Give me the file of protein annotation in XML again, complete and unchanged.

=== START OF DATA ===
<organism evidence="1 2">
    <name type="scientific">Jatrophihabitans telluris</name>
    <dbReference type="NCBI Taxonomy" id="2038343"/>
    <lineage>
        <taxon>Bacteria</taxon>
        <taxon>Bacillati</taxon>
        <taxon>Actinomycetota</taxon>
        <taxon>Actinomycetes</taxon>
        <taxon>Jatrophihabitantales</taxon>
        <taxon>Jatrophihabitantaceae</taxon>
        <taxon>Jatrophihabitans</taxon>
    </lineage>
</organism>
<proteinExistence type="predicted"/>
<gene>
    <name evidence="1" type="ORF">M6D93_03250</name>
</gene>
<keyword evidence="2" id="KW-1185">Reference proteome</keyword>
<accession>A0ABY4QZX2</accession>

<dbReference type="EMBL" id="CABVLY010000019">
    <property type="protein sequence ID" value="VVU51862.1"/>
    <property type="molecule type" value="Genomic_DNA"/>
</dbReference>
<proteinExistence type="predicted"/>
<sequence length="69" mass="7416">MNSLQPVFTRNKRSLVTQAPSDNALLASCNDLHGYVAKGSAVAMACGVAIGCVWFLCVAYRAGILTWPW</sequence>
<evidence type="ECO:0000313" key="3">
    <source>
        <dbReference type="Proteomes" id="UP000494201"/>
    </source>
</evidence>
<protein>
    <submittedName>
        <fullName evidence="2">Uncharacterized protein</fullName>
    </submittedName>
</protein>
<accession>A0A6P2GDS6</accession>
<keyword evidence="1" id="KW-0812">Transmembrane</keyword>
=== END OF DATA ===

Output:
<organism evidence="1 2">
    <name type="scientific">Jatrophihabitans telluris</name>
    <dbReference type="NCBI Taxonomy" id="2038343"/>
    <lineage>
        <taxon>Bacteria</taxon>
        <taxon>Bacillati</taxon>
        <taxon>Actinomycetota</taxon>
        <taxon>Actinomycetes</taxon>
        <taxon>Jatrophihabitantales</taxon>
        <taxon>Jatrophihabitantaceae</taxon>
        <taxon>Jatrophihabitans</taxon>
    </lineage>
</organism>
<proteinExistence type="predicted"/>
<gene>
    <name evidence="1" type="ORF">M6D93_03250</name>
</gene>
<keyword evidence="2" id="KW-1185">Reference proteome</keyword>
<accession>A0ABY4QZX2</accession>

<dbReference type="EMBL" id="CABVLY010000019">
    <property type="protein sequence ID" value="VVU51862.1"/>
    <property type="molecule type" value="Genomic_DNA"/>
</dbReference>
<proteinExistence type="predicted"/>
<sequence length="69" mass="7416">MNSLQPVFTRNKRSLVTQAPSDNALLASCNDLHGYVAKGSAVAMACGVAIGCVWFLCVAYRAGILTWPW</sequence>
<evidence type="ECO:0000313" key="3">
    <source>
        <dbReference type="Proteomes" id="UP000494201"/>
    </source>
</evidence>
<protein>
    <submittedName>
        <fullName evidence="2">Uncharacterized protein</fullName>
    </submittedName>
</protein>
<accession>A0A6P2GDS6</accession>
<keyword evidence="1" id="KW-0812">Transmembrane</keyword>